OBJECTIVE: To investigate the image quality, radiation dose, and intermodality agreement of cervical spine CT using spectral shaping at 140 kVp by a tin filter (Sn140-kVp) in comparison with those of conventional CT at 120 kVp. MATERIALS AND METHODS: Patients who had undergone cervical spine CT with Sn140-kVp (n = 58) and conventional 120 kVp (n = 49) were included. Qualitative image quality was analyzed using a 5-point Likert scale. Quantitative image quality was assessed by measuring the noise and attenuation within the central spinal canals at C3/4, C6/7, and C7/T1 levels. Radiation doses received by patients were estimated. The intermodality agreement for disc morphology between CT and MRI was assessed at C3/4, C5/6, C6/7, and C7/T1 levels in 75 patients who had undergone cervical spine MRI as well as CT. RESULTS: Qualitative image quality was significantly superior in Sn140-kVp scans than in the conventional scans (p < 0.001). At C7/T1 level, the noise was significantly lower and the decrease in attenuation was significantly less in Sn140-kVp scans, than in the conventional scans (p < 0.001). Radiation doses were significantly reduced in Sn140-kVp scans by 50% (effective dose: 1.0 ± 0.1 mSv vs. 2.0 ± 0.4 mSv; p < 0.001). Intermodality agreement in the lower cervical spine region tended to be better in Sn140-kVp acquisitions than in the conventional acquisitions. CONCLUSION: Cervical spine CT using Sn140-kVp improves image quality of the lower cervical region without increasing the radiation dose. Thus, this protocol can be helpful to overcome the artifacts in the lower cervical spine CT images.

Artifacts , Humans , Magnetic Resonance Imaging , Multidetector Computed Tomography , Noise , Spinal Canal , Spine , Tin
Article in Korean | WPRIM | ID: wpr-786065


STUDY DESIGN: Retrospective study of date collected prospectively.OBJECTIVES: To report analytic results about association factors related to effect of conservative treatment in surgically indicated single level lumbar spinal stenosis patient.SUMMARY OF LITERATURE REVIEW: There have been various reports about clinical outcomes and relative factors after surgical treatment of spinal stenosis. However, there are few reports about factors related to effect of conservative treatment in surgically indicated lumbar spinal stenosis patient.MATERIALS AND METHODS: We based on 40 patients who had visited our hospital from May 2010 to April 2016 who were traceable for at least three years. We analysed 20 patients who improved symptom and who didn't improved symptom then investigated association factors related to effect of conservative treatment. Clinical assessment was conducted using questionnaire and spinal canal's area and muscle amount were measured in the MRI.RESULTS: Average of the spinal canal of not-improved group is 91.29(±34.26) mm², improved group is 130.70 (±32.18) mm² and impoved group is wider (p=0.001). Muscle mass of improved group is 91.47(±9.43) cm², not-improved group is 79.26 (±14.35) cm², and improved group is wider (p=0.003). Repetitive strain and traffic accident were related in not-improved group (p=0.028). However, practiced stretching continuously were related to symptom improvement (p=0.022).CONCLUSIONS: Association factors related to effect of conservative treatment are cases of wide spinal canal, wide muscle amount, repetitive sprain, traffic accident and stretching. A small muscle amount can be considered as a key factor related to surgical conversion.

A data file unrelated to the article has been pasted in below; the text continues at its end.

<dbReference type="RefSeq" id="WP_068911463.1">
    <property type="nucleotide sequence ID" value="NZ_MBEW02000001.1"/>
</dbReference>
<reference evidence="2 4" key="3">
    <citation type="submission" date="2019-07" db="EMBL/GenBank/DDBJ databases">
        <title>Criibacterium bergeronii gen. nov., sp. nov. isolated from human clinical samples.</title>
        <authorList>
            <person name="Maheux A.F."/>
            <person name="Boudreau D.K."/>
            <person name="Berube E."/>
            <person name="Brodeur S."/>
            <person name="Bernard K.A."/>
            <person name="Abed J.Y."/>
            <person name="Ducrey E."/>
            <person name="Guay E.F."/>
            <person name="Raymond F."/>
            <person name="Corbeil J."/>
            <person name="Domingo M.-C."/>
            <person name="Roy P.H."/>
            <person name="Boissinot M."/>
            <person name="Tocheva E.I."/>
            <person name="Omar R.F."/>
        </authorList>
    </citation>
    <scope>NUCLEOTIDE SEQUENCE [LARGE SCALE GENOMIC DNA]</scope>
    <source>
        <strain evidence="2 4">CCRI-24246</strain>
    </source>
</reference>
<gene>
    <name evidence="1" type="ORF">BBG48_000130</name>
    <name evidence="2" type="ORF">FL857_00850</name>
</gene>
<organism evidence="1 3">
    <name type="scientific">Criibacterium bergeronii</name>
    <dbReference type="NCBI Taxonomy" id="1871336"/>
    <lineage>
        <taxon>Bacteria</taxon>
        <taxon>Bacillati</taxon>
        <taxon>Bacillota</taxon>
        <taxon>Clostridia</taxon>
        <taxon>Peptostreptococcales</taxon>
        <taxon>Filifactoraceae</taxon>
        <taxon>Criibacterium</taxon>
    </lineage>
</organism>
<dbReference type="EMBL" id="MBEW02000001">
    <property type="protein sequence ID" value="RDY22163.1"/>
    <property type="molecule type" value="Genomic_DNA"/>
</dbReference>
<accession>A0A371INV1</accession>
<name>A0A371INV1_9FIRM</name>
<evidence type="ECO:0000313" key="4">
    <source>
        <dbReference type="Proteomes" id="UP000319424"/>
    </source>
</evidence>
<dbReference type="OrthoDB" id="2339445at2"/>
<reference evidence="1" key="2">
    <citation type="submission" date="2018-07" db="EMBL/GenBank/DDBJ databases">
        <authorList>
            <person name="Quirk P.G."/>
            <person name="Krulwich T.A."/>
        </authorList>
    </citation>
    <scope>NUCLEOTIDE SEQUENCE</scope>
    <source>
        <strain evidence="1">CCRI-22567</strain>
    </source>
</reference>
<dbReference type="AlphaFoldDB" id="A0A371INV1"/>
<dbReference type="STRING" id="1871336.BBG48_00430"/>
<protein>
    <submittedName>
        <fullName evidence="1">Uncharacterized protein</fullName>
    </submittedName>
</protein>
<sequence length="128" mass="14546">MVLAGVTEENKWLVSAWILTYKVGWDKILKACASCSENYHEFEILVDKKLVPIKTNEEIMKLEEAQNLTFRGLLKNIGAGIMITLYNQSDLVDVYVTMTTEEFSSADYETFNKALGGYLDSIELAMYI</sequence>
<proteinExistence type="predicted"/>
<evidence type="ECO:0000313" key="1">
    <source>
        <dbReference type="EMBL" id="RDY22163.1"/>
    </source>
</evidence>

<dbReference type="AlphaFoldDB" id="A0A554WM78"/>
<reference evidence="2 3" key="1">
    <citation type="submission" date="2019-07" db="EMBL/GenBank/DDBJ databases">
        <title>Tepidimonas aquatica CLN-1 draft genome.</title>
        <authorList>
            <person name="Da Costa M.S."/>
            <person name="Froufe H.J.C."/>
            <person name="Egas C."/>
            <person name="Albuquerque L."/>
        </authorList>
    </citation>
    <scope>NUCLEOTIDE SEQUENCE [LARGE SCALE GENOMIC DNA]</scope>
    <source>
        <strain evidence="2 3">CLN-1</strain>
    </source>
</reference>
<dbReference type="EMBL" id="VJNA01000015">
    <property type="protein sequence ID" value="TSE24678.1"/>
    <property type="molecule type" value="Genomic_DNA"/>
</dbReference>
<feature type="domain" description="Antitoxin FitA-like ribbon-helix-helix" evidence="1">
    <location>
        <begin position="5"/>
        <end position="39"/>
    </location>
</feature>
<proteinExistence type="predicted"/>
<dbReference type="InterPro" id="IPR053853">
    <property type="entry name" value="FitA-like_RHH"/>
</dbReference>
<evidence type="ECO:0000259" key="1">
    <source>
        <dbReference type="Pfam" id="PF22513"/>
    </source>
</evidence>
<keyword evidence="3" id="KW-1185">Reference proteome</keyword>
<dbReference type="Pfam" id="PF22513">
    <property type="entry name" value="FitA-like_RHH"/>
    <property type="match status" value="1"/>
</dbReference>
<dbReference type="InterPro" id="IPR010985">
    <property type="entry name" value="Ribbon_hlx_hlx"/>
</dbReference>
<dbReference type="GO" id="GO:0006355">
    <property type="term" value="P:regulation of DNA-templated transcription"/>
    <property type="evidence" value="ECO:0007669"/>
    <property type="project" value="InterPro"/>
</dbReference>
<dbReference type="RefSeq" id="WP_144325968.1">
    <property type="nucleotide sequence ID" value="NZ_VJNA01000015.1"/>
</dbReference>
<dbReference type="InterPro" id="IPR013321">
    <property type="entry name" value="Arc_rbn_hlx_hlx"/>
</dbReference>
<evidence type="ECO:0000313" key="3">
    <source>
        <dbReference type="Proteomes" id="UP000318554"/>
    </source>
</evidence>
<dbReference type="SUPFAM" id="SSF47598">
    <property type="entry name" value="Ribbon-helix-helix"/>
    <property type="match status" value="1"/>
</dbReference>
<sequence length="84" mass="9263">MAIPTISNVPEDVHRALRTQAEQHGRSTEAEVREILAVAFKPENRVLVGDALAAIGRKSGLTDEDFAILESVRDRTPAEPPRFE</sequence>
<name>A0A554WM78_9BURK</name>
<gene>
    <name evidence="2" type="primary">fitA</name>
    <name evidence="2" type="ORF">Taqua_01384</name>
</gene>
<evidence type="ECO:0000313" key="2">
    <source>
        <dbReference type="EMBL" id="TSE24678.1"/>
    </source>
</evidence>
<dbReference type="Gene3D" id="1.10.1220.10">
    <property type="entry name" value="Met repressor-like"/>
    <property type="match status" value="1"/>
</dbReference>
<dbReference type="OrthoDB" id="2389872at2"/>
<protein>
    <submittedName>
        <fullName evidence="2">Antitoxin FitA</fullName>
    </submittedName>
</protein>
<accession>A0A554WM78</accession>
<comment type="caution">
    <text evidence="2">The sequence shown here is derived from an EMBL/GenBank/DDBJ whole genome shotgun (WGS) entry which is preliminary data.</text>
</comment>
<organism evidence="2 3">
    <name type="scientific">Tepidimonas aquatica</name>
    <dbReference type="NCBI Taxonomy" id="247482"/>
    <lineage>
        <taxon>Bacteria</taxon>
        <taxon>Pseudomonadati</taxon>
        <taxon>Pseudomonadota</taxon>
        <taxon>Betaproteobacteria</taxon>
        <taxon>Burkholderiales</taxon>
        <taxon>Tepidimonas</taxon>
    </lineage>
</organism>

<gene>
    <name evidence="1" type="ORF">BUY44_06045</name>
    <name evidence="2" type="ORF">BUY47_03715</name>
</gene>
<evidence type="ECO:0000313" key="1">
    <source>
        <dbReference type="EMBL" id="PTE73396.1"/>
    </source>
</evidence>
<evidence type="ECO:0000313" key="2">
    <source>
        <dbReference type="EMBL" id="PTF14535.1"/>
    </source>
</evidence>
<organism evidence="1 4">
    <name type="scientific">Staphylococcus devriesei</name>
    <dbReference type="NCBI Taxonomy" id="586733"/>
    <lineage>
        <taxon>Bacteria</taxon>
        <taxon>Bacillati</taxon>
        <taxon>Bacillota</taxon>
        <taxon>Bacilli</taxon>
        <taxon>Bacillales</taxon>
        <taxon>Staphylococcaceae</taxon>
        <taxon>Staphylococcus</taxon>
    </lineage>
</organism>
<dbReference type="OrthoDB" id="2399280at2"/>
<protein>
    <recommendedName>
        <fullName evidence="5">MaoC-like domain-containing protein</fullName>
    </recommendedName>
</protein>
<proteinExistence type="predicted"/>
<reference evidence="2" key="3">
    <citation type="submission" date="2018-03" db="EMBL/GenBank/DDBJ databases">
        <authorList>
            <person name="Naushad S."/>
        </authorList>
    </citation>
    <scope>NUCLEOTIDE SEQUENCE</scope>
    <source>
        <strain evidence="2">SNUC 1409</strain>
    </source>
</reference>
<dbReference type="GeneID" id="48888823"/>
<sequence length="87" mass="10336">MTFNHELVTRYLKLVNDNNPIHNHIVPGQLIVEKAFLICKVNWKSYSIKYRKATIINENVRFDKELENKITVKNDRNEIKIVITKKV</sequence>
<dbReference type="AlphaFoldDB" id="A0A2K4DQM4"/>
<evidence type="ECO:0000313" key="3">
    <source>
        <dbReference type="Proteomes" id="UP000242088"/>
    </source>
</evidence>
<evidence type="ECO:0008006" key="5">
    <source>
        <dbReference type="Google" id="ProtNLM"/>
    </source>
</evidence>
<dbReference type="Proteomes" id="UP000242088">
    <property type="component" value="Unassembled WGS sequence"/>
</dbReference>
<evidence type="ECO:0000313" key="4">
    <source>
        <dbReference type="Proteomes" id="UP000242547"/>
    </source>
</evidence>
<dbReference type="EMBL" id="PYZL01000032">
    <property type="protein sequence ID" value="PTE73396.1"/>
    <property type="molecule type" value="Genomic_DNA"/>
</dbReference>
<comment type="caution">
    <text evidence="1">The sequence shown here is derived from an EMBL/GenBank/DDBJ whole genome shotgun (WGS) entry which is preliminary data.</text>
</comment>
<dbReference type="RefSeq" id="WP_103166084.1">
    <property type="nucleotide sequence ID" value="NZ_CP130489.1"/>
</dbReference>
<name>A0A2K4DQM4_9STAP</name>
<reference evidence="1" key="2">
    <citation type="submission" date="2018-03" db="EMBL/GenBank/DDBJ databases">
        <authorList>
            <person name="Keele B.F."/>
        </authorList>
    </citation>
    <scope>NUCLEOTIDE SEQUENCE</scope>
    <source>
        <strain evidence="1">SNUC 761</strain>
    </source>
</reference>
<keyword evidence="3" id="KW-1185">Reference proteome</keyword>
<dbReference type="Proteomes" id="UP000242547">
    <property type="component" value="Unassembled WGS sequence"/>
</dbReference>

Accidents, Traffic , Humans , Lumbosacral Region , Magnetic Resonance Imaging , Paraspinal Muscles , Prospective Studies , Retrospective Studies , Spinal Canal , Spinal Stenosis , Sprains and Strains
Coluna/Columna ; 17(4): 326-329, Oct.-Dec. 2018. graf
Article in English | LILACS | ID: biblio-975004


ABSTRACT We will present a literature review of the vertebral location of hydatidosis. It is a rare, locally aggressive condition with a high recurrence rate that requires clinical treatment (antihelminthic drugs) and surgery, with decompression of the spinal canal. We report a case with more than 11 years of follow-up, which required surgical treatment on 4 occasions. Level of Evidence V; Therapeutic-investigational study of treatment results.